Reprint permission from the January 2000 issue of CBA Record.
The victimization of the elderly, often by a spouse or adult child, is virtually a national epidemic. A complex mix of psychological, social, and economic influences contributes to elder maltreatment in more than 2 million American homes every year. See Linnear Ward Griffin and Oliver J. Williams, Abuse Among African-American Elderly, J. FAM. VIOLENCE 7(1) (1992).
The phenomenon of elder abuse is a tragic consequence of two trends which may reinforce one another: the decline of the family and an increase in social pathology.
Rarely do extended families live together, as they once did, or share responsibility for their elderly relatives; and, with small, mobile nuclear families the norm, fewer family members are accountable for the care of the elderly. As we live longer and may become dependent on only one caregiver, his or her emotional disorders, alcoholism, drug addiction, or financial problems compound the stress of caregiving and may trigger violent or exploitative behavior.
Lawyers are obliged to promote their clients interests and, when a client is particularly vulnerable, the lawyer is permitted, and often encouraged, to take protective action on the client's behalf. When representing the elderly client, the lawyer should take special care to identify the symptoms of abuse, neglect, or financial exploitation.
Signs of Abuse or Neglect
Physical abuse or neglect may be signaled by unexplained injuries, excessive weight loss, unkempt appearance, poor hygiene, withdrawal, anxiety, helplessness, or a hesitation to talk openly. Financial exploitation may manifest itself when the client's care needs are not being met or bills are not being paid despite adequate income; when personal loans are not repaid; when valuables are missing; or when powers of attorney are signed or asset transfers effected by a client who is unable to explain the rationale behind them.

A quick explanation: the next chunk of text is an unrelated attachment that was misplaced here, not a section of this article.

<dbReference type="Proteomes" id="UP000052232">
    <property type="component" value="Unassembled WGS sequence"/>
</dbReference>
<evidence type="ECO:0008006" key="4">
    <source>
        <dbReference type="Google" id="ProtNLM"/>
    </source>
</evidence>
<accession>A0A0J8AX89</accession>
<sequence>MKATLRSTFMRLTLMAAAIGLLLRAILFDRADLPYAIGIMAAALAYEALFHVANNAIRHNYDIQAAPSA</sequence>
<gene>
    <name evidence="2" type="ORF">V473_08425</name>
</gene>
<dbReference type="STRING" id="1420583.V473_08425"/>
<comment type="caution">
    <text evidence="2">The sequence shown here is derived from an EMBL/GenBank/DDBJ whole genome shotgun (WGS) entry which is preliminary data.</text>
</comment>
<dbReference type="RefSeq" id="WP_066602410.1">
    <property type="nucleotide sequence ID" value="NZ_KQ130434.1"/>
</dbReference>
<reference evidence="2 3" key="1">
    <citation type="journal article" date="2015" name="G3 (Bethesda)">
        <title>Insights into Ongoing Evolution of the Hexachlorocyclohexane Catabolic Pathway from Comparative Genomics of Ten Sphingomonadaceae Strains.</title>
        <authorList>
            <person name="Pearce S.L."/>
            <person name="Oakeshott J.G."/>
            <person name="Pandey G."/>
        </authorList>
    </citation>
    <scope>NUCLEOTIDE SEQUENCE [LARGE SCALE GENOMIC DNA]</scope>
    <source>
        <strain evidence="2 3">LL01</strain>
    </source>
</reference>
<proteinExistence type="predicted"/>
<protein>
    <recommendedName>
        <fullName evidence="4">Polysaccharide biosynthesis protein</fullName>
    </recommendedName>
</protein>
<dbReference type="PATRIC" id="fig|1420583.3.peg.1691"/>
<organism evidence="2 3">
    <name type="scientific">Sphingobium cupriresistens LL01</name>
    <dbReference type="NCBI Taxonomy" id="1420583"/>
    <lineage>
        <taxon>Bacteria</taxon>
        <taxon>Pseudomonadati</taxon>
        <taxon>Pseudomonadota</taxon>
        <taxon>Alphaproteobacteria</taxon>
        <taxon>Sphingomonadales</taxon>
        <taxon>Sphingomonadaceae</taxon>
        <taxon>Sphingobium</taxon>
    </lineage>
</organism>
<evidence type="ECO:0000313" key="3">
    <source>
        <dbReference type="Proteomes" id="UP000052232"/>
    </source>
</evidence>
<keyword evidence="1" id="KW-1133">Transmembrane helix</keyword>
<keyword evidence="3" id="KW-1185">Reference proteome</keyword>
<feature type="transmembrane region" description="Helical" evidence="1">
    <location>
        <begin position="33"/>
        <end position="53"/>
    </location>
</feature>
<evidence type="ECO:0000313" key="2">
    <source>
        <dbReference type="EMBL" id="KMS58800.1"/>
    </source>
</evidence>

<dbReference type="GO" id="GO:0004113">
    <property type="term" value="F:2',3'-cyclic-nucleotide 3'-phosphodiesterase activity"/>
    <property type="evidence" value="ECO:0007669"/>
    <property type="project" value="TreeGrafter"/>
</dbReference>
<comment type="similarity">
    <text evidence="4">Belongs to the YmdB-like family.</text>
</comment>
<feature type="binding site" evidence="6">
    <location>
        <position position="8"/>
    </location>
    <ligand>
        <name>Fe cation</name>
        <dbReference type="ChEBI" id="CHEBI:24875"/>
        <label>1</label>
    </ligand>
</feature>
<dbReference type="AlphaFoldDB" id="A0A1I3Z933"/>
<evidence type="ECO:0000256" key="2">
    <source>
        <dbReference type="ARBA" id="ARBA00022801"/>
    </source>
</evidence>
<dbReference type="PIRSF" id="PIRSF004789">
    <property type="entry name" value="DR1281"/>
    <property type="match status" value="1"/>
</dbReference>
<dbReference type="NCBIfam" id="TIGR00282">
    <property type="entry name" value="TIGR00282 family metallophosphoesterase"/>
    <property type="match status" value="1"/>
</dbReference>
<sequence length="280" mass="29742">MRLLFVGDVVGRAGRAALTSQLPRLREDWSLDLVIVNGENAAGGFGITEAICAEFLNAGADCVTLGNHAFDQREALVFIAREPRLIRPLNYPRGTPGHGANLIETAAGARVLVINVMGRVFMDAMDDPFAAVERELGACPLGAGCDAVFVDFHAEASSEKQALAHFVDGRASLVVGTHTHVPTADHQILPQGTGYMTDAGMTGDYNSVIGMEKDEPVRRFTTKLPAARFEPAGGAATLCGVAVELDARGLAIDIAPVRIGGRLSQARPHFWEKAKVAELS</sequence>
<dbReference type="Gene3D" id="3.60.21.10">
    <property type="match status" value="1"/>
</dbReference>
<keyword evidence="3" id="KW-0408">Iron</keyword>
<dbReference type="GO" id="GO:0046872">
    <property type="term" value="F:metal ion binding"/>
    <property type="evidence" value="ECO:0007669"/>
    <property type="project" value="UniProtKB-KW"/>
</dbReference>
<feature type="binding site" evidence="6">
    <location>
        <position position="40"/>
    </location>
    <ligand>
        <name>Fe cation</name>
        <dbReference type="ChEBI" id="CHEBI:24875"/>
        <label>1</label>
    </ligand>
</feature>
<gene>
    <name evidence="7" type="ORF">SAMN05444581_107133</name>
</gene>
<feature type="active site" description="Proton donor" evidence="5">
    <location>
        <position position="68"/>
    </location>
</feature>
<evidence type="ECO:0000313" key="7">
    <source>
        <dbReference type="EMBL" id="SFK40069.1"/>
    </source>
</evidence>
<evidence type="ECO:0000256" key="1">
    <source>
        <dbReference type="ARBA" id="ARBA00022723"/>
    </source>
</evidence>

Other signs of possible elder abuse can be found in the behavior of the caregiver, who may appear indifferent or hostile toward the older person. The caregiver may withhold affection or may threaten or intimidate the older person, and, defying reason, may even blame the older person for his or her own plight.
Frequently, the older person will deny any problems, appear to fear the caregiver, give accounts of incidents at odds with those of the caregiver, and lose touch with other family members and friends. In short, the classic picture is one of withdrawal, resignation, and helplessness.
Although the lawyer may reasonably suspect abuse, there may in fact be none. On the other hand, if a client is so controlled by an abuser as to be effectively rendered incompetent, the laws of agency might operate to terminate the lawyer-agent's authority to serve the client's needs.
Illinois Supreme Court Rule 1.14 (1990) requires that, "(a) When a client's ability to make adequately considered decisions in connection with the representation is impaired...the lawyer shall, as far as reasonably possible, maintain a normal client-lawyer relationship," but "(b) A lawyer may seek the appointment of a guardian or take other protective action with respect to a client, only when the lawyer reasonably believes that the client cannot adequately act in the client's own interest."
The latter language, drawing on the ancient precept that danger invites rescue, mirrors language found within the Model Rules of Professional Conduct (1983, as amended). It is suggested that a lawyer is permitted to take protective action even if not immediately necessary to the effective representation of the client, ABA Committee on Ethics and Professional Responsibility, Formal Op. 96-404 (1996). Although withdrawal is an ethically permissible alternative if it can be accomplished without material adverse effect on the interests of the client, MODEL RULES 1.16(b), the Committee seems to discourage it on the grounds that it "only solves the lawyer's problem and may belittle the client's interest," C. W. Wolfram, Modern Legal Ethics 162 (1986).
Ways to Protect Client
The lawyer seeking to protect the client has several choices, to be selected singly or in combination depending upon the client's needs. They include the following: